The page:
When Photographing Birds at 60 FPS Becomes the New Normal on PL

As regular readers will know I’ve been spending a lot of time during the past 5 months photography birds for my upcoming eBook. Our friends at Photography Life have just published a new article that I wrote the website, “When Photographing Birds at 60 FPS Becomes the New Normal.”

NOTE: Click on images to enlarge.

This new article features three different image runs, all of which were captured using 60 frames-per-second with Nikon 1 gear.

The objective of the article is to demonstrate how using a fast frame rate can help capture small, incremental movements of birds in motion, and increase our chances of getting usable images.

It also demonstrates how using a frame rate that locks the first frame of an image run, may actually generate better photographs than using continuous auto-focus in specific situations.

Readers interested in viewing this new article can use the link provided at the start of this short announcement.

Technical Note:
All photographs were captured hand-held in available light using Nikon 1 gear. All images were produced from RAW files using my standard process of DxO PhotoLab, CS6 and the Nik Collection.

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Article and all images are Copyright 2018 Thomas Stirr. All rights reserved. No use, duplication or adaptation of any kind is allowed without written consent.

5 thoughts on “When Photographing Birds at 60 FPS Becomes the New Normal on PL”

  1. Hi Tom!

    Saw this in Photography Life and as always, incredible images and selfless sharing of information from you. Looking forward to your next Bird Photography e-Book.


    1. Thanks for the supportive comment Oggie – much appreciated! I just finished the final draft of my New Zealand photography eBook on the weekend. We are just doing a final detailed review, then we will need to test the download etc. I should have this up for my readers within a day or two. So… my focus is now finishing my eBook on bird photography!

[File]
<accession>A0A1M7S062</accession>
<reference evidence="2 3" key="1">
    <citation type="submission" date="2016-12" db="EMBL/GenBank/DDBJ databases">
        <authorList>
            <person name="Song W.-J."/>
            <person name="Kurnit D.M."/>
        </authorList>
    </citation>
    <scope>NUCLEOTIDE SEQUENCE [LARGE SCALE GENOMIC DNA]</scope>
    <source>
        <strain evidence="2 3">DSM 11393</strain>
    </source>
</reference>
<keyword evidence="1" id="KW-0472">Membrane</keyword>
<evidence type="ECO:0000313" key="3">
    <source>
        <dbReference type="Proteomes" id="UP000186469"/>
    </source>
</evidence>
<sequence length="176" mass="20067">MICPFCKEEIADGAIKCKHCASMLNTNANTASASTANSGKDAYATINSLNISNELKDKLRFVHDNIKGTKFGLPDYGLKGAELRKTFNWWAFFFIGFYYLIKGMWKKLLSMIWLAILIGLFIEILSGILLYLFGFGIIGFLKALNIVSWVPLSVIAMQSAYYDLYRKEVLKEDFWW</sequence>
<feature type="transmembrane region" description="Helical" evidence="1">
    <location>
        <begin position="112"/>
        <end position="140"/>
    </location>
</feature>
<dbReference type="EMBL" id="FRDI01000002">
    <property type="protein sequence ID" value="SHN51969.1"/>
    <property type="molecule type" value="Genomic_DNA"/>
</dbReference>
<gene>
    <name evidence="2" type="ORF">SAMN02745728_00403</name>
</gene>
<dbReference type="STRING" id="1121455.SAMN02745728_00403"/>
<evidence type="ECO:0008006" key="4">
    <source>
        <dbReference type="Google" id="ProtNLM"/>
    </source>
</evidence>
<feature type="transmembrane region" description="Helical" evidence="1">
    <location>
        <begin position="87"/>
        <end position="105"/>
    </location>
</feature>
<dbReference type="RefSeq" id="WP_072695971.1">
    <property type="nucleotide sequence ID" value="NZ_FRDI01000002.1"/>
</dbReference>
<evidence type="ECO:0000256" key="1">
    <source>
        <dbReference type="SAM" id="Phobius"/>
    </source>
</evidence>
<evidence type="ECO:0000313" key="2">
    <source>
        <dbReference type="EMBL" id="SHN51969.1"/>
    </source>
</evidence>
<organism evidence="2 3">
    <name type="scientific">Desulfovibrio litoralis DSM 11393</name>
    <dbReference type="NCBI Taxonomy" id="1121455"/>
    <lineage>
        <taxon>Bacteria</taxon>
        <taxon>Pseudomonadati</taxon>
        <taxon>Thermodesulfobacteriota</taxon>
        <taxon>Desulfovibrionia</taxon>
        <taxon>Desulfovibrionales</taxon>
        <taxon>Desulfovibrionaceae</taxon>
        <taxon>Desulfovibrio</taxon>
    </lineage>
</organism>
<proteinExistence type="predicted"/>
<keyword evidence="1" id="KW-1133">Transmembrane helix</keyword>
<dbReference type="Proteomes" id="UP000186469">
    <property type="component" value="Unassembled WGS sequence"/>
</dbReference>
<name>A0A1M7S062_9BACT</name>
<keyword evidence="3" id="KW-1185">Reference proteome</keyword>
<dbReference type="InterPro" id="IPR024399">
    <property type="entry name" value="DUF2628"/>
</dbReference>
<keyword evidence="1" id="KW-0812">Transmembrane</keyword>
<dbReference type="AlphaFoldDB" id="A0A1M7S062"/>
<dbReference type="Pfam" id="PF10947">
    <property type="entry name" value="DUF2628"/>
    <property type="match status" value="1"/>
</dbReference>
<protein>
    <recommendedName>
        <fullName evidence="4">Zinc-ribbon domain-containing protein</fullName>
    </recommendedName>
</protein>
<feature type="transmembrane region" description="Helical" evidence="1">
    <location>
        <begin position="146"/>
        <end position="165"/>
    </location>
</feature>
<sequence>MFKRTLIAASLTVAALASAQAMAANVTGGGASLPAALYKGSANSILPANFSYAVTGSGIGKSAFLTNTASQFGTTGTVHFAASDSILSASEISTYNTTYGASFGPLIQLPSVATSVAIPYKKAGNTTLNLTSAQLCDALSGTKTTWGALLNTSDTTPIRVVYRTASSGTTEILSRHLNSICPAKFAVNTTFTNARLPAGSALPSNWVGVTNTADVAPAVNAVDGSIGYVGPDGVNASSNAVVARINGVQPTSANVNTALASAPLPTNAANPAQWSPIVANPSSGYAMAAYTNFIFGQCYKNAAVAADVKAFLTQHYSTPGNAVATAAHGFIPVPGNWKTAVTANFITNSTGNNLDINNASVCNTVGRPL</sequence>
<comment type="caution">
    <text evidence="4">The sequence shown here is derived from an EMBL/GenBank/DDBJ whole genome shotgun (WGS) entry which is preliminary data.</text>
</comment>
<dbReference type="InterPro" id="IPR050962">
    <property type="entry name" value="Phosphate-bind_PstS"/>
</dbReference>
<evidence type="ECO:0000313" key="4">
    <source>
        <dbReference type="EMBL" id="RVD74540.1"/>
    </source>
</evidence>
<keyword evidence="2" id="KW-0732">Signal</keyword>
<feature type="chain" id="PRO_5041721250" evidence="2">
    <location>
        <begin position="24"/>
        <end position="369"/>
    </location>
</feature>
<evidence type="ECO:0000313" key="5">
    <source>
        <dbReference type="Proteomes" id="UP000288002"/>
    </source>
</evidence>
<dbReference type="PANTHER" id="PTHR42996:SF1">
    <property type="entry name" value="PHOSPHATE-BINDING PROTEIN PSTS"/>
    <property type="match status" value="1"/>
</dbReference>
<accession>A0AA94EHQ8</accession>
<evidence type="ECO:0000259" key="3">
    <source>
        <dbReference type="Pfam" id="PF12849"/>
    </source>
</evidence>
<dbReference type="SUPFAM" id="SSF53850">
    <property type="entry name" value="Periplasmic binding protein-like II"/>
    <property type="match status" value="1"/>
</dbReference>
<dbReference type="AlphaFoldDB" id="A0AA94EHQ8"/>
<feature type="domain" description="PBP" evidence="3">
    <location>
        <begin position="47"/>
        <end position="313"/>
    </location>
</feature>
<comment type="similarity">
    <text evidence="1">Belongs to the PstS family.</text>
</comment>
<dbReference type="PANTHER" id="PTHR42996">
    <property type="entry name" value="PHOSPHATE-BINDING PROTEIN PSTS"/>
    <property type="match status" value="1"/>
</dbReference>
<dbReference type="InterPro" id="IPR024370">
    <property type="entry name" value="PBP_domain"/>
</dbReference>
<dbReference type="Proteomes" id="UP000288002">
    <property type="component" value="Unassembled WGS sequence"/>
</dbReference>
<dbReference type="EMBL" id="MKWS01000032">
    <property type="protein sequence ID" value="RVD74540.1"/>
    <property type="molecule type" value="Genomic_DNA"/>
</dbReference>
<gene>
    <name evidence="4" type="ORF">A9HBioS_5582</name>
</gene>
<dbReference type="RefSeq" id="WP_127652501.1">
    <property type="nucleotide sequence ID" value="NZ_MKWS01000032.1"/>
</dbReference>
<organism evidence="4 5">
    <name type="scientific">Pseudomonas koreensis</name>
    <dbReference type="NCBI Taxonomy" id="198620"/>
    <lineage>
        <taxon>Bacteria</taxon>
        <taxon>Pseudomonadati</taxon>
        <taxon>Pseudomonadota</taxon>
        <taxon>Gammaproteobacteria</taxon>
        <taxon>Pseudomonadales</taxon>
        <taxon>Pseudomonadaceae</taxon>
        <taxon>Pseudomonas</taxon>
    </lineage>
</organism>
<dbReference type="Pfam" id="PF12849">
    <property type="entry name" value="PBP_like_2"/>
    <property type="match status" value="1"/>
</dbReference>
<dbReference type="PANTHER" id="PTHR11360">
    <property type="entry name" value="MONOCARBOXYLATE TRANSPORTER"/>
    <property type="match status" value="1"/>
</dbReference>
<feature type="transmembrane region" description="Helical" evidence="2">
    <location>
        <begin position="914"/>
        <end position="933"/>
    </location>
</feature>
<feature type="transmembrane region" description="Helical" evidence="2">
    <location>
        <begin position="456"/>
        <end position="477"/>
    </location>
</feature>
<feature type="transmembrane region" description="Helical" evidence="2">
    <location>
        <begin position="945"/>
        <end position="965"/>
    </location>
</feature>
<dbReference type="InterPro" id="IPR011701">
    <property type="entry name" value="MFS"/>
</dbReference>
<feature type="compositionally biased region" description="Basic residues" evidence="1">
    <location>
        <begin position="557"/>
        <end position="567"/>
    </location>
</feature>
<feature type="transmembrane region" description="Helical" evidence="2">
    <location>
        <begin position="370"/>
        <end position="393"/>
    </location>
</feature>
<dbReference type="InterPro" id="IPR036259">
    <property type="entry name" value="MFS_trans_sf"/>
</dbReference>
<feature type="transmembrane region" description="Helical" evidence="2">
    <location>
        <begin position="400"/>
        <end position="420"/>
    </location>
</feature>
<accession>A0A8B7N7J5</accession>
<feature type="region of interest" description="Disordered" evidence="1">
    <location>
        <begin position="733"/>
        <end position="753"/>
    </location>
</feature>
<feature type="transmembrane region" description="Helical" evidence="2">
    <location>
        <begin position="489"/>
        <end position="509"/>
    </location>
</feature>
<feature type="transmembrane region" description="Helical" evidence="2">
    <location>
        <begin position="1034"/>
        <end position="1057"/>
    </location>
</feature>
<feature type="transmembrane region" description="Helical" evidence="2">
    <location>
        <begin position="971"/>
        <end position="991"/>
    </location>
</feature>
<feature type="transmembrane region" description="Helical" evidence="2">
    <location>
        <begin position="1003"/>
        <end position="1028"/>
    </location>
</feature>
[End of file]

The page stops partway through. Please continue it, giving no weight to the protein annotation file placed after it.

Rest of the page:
2. Hi Tom,

    over the last weeks I mainly shot 30fps series of small birds in flight. These songbirds are fast: one image has the wing upwards, the next downwards. Your suggestion to press the shutter only when the bird fills half of the frame requires some modification, as such a situation almost never occurs. Including vegetation into the frame helps. Main subjects were migrating Chiff chaffs hunting insects close to bushes, or over the water.

    Presently I visit places with starling “murmurations”. Hard not to get confused when ten thousands of starlings are around. It helps a lot when a raptor appears on the scene. I focus my V2 on that raptor, and the camera shines, rarely distracted by all the starlings swirling around.

    Another visitor with a Nikon D850 and Sigma 150-600 C, set up on a tripod, shot the same event, catching the impressive flock “as a whole”, instead of tracking the sparrowhawk. Later we compared results. He zoomed in until the sparrowhawk was almost as large, but lacked some detail vs the V2’s shots. Different gear, different strategy. Results can be similar. Each approach has its pros and cons.

    Another website testing fast cards: https://www.cameramemoryspeed.com/canon-77d/fastest-sd-cards/ The non-micro version of the Sandisk Extreme Pro is only 0.3 MB/s faster than the micro version.

    Stefan (Germany)

    1. Hi Stefan,

      Thanks for sharing your experiences shooting at 30 frames-per-second! I haven’t used this frame rate very much to this point… but certainly may play around with it in the future for specific types of shooting situations. As your comment notes, “Each approach has its pros and cons”. Cameras are simply image creating tools and each of us brings our own objectives and techniques to their use. One of the great things about reader comments is it enables people to share their experiences and learn from each other!

      I agree with your comment that small birds in flight are particularly challenging, thus requiring shifts with the technique that each of us uses. I will likely spend more time next spring photographing smaller birds, and I’ll give 30 frames-per-second a try. I have a few thoughts about how I will try to do a better job photographing small birds in flight… but I will need to do lots of field work to see if some of these planned changes to technique actually work as well as I’m hoping.

      I’ll be taking a hiatus from bird photography by month’s end. I’m in the final review of my New Zealand photography eBook (it will be published before the end of October), then I’ll be working hard to finish my first eBook on bird photography. Plus I have some client video project looming. So… limited shooting time for the next while.

      I’d also like to say that I really appreciate the support that you have given my work!


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